Right idea. Wrong wine?
The other day, in a regular blind tasting, I sampled a new Pinot Noir, vintage 2005.
Nothing outstanding. Fresh, snappy cherry and strawberry fruit, which I rated in the good category (defined as 80-84 points on Wine Spectator's 100-point scale).
When the bag came off, I immediately recognized the winery name.
Acacia is one of California’s Pinot pioneers, and in recent vintages this Carneros-based winery has made some exciting wines. The 2002 Carneros (90 points, $20) was one of the greatest values I’ve tasted in recent years, and the winery somehow managed to make a staggering 20,000 cases.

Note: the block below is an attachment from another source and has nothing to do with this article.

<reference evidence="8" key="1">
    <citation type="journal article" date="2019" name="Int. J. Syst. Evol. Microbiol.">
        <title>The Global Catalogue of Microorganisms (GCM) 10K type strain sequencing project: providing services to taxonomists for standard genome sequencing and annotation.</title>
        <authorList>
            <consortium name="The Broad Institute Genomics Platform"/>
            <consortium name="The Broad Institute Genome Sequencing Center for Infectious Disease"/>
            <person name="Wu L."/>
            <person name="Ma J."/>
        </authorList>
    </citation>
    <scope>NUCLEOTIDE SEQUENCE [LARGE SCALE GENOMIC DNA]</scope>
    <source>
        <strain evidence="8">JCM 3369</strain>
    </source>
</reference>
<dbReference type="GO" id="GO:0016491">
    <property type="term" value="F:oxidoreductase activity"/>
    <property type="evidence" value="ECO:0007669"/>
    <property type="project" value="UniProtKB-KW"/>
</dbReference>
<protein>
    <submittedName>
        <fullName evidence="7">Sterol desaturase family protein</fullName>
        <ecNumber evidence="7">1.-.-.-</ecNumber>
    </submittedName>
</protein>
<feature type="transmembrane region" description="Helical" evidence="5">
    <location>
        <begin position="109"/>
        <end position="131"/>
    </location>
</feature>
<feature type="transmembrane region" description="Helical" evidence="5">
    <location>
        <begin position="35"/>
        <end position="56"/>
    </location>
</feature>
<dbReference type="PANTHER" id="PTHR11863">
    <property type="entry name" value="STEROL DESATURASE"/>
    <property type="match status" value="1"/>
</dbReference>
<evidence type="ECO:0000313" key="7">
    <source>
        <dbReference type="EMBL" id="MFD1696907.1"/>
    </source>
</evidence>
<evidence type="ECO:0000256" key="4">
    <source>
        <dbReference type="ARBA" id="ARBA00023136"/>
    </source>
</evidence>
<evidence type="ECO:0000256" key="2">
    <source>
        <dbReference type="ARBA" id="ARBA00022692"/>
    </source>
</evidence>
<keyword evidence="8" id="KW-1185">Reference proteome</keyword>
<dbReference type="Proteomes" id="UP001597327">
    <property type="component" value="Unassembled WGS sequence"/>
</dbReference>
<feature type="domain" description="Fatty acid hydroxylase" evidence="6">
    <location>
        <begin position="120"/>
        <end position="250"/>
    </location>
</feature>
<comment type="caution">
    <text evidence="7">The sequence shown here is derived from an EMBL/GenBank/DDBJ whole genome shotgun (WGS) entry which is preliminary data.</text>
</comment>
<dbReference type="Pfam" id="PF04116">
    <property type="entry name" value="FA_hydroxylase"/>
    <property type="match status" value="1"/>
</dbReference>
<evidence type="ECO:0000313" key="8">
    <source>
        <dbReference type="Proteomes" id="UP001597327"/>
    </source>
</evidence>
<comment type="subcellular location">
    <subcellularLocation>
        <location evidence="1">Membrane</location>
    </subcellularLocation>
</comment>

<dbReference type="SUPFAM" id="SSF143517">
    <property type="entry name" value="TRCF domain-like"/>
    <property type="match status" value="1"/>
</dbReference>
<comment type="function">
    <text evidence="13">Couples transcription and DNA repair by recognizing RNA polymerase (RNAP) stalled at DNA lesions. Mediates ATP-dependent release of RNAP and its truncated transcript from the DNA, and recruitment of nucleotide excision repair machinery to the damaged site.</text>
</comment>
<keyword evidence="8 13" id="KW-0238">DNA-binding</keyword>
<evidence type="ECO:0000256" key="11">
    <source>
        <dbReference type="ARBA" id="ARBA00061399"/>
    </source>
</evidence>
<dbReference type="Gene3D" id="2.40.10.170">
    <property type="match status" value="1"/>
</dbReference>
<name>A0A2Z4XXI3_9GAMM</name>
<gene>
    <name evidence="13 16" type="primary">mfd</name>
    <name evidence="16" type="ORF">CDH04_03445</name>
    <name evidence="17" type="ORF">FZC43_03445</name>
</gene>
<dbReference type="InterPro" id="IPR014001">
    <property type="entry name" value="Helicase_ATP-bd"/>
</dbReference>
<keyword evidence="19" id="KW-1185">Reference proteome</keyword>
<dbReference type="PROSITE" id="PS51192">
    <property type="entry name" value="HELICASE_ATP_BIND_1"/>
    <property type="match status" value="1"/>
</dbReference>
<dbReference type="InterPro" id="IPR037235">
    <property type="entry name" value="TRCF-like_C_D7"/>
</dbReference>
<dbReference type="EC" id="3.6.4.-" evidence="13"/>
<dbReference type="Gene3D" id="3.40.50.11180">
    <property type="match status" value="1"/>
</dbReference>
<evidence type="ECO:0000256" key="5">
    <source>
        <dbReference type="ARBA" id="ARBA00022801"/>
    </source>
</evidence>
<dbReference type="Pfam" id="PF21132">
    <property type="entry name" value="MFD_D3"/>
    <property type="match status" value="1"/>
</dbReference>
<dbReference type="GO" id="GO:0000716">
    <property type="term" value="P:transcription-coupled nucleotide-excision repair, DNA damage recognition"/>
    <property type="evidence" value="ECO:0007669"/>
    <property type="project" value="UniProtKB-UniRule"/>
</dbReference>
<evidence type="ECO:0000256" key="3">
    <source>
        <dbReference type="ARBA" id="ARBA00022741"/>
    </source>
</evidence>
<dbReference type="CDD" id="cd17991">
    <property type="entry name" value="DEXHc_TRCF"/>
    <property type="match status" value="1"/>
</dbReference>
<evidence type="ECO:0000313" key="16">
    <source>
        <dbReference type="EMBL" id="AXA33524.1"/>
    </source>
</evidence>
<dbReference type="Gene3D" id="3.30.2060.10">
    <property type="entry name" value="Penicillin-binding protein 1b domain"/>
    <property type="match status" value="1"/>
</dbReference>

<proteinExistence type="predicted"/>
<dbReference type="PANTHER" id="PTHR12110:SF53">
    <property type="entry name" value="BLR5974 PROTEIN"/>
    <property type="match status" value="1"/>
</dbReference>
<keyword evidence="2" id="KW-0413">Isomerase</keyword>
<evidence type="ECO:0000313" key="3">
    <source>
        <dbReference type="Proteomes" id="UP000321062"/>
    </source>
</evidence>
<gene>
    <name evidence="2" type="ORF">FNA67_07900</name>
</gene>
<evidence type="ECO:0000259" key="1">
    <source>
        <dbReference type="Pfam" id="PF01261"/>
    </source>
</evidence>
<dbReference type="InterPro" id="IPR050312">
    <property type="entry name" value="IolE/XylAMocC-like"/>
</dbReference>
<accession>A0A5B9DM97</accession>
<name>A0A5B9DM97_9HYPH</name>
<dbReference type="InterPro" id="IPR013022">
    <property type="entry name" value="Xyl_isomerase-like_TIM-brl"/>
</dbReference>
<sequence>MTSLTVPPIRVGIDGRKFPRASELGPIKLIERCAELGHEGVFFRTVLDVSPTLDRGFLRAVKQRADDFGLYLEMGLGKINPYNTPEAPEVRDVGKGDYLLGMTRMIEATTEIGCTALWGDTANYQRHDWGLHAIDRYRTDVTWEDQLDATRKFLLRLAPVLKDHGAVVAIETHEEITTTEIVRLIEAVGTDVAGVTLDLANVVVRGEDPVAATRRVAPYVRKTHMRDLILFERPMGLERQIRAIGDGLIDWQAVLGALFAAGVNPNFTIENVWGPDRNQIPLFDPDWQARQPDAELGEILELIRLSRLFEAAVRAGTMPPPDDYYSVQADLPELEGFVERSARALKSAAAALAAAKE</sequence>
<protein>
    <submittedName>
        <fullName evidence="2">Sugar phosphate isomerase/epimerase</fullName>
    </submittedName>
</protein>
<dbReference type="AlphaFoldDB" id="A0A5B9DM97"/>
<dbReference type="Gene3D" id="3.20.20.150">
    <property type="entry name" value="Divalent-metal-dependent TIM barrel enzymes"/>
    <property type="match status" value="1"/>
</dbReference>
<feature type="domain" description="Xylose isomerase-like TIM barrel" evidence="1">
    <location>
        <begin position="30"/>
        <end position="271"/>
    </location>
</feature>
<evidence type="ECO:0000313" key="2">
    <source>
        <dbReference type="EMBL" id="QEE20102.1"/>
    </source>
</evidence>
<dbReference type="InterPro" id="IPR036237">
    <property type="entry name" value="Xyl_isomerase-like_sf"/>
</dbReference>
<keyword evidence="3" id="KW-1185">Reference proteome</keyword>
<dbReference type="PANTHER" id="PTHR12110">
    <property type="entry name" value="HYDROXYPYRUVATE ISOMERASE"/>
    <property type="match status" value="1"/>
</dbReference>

Acacia calls the new wine A by Acacia, and it carries a California appellation (not Carneros, which is where all of Acacia’s other Pinots come from). It sells for $17, and 58,000 cases were made.
I like the idea – a larger-volume Pinot offering, a good wine at a decent price. But I wonder whether this will help or hurt Acacia’s reputation as it tries to win greater acclaim for its flagship, single-vineyard wines.
Or should the wine have been bottled under a different label?